As you may know I’m preparing to run a pirate-style fantasy game using a version of the Fate rules that I have compiled, taking inspiration from several different sources. I’ve also been experimenting with the free version of Xsplit in an attempt to make the game more visual for those watching it and as a helpful aid to my players, I’m pretty happy with the layout I’ve now got and have uploaded a small video test of it (you can see this by clicking on the video link below).
Features I intend to use via Xsplit for this game:
- Changeable backdrop images.
- Gold coins as fate tokens that can be moved.
- Screen capture of the players with their fate points below them and their characters name and aspects above them.
- Overlay-able map of the New World.
- I also have a second screen set up that can function as a whiteboard.
Please note: There are some excellent and very professional cartographers out there producing great maps for games, this article is not designed to create a map to compete with them, it is for someone who wants to quickly put together a simple map that they can use during a RP campaign with minimal struggle.
Producing professional looking campaign maps can be very tricky, takes a lot of practice and time, however, if you’re just looking for a quick map that will enable you to get playing your game quickly then this guide should help you.
This article assumes you have access to Photoshop and basic ability to use it (although the principles should be transferable to other graphic programs like GIMP).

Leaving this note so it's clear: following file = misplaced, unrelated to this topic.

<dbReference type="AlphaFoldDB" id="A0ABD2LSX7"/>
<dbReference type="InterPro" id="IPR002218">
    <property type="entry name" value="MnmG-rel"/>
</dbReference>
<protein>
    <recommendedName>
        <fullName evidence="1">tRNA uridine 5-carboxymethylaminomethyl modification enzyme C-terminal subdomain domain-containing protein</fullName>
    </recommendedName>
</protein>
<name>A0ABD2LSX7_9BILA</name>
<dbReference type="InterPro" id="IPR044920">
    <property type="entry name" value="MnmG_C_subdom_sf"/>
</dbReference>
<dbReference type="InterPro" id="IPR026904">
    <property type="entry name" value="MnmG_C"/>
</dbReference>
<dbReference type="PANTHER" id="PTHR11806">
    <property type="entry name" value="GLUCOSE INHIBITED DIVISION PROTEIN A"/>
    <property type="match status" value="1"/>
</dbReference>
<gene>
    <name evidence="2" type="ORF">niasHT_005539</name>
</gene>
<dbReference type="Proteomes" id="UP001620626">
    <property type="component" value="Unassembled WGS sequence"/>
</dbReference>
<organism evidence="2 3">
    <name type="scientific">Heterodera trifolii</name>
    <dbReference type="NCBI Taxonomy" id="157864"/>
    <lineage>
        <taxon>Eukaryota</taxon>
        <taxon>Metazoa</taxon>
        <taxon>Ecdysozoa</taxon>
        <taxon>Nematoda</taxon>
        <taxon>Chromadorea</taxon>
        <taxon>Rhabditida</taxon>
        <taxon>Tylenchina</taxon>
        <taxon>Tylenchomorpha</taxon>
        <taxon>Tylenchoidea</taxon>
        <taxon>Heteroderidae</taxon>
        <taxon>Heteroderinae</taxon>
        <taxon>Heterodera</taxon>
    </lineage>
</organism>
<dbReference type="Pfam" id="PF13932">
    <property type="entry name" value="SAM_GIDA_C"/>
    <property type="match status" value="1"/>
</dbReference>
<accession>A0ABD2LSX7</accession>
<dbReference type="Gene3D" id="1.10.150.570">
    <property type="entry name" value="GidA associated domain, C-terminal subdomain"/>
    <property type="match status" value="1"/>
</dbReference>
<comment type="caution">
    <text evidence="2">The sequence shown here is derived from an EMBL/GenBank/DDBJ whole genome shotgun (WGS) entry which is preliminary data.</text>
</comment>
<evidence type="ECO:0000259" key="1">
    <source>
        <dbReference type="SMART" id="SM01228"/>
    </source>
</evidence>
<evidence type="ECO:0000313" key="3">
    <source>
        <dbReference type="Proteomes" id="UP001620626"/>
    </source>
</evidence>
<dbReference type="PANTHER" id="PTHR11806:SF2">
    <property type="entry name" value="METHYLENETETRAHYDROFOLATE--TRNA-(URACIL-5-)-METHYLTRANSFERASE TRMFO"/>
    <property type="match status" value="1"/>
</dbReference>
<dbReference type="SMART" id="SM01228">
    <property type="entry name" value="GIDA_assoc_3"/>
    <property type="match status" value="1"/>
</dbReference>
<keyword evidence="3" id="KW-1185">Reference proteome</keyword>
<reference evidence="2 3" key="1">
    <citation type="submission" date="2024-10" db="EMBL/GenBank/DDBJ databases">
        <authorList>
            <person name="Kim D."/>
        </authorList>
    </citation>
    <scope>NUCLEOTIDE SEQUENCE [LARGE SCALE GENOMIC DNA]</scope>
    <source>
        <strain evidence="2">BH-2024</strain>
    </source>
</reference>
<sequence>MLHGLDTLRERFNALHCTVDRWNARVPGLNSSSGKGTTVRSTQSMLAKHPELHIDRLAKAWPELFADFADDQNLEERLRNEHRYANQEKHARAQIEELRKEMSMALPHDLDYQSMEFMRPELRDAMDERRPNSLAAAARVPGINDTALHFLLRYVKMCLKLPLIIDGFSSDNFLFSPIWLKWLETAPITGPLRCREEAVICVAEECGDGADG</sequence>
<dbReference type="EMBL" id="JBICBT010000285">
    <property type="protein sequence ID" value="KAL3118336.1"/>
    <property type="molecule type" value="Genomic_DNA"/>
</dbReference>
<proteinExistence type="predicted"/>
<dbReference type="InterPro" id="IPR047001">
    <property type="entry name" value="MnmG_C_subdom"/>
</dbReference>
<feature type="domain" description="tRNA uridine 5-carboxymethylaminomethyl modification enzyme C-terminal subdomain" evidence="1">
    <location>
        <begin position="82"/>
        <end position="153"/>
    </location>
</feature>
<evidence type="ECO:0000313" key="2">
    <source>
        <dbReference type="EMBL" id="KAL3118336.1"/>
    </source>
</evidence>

- Open a new screen
Start up your graphics program and open a new image.
- Colour in the water on your map
Choose a colour to represent the water on you map and then fill the whole screen in that colour (you can switch to the fill option by pressing G on your keyboard in Photoshop). It’s generally best if you go for a mid-range blue colour.
- Download some landmass brushes
This is where you’ll really save a lot of time, instead of drawing your landmasses by hand or laboriously creating them using the Photoshop freehand tool, look online for a set of brushes that are ready made landmasses.I recommend land brushes by Bonvanello: http://bonvanello.deviantart.com/art/Land-Brushes-307837333
Download the brush file to your computer, then select the brush tool (or press B in Photoshop).
Click on the option to change your brush size and then on the small arrow at the side (as shown on the screenshot below).
- Create a new layer for the land
You can do this by clicking on the add new layer button in Photoshop.
- On the new layer put down landmasses in a different colour (I’m going to use white), re-sizing and rotating brushes until you’re happy with them
- Making sure you still have your land layer selected, double click to the right of the layer name (as shown in the image below)
- You will see the following menu appear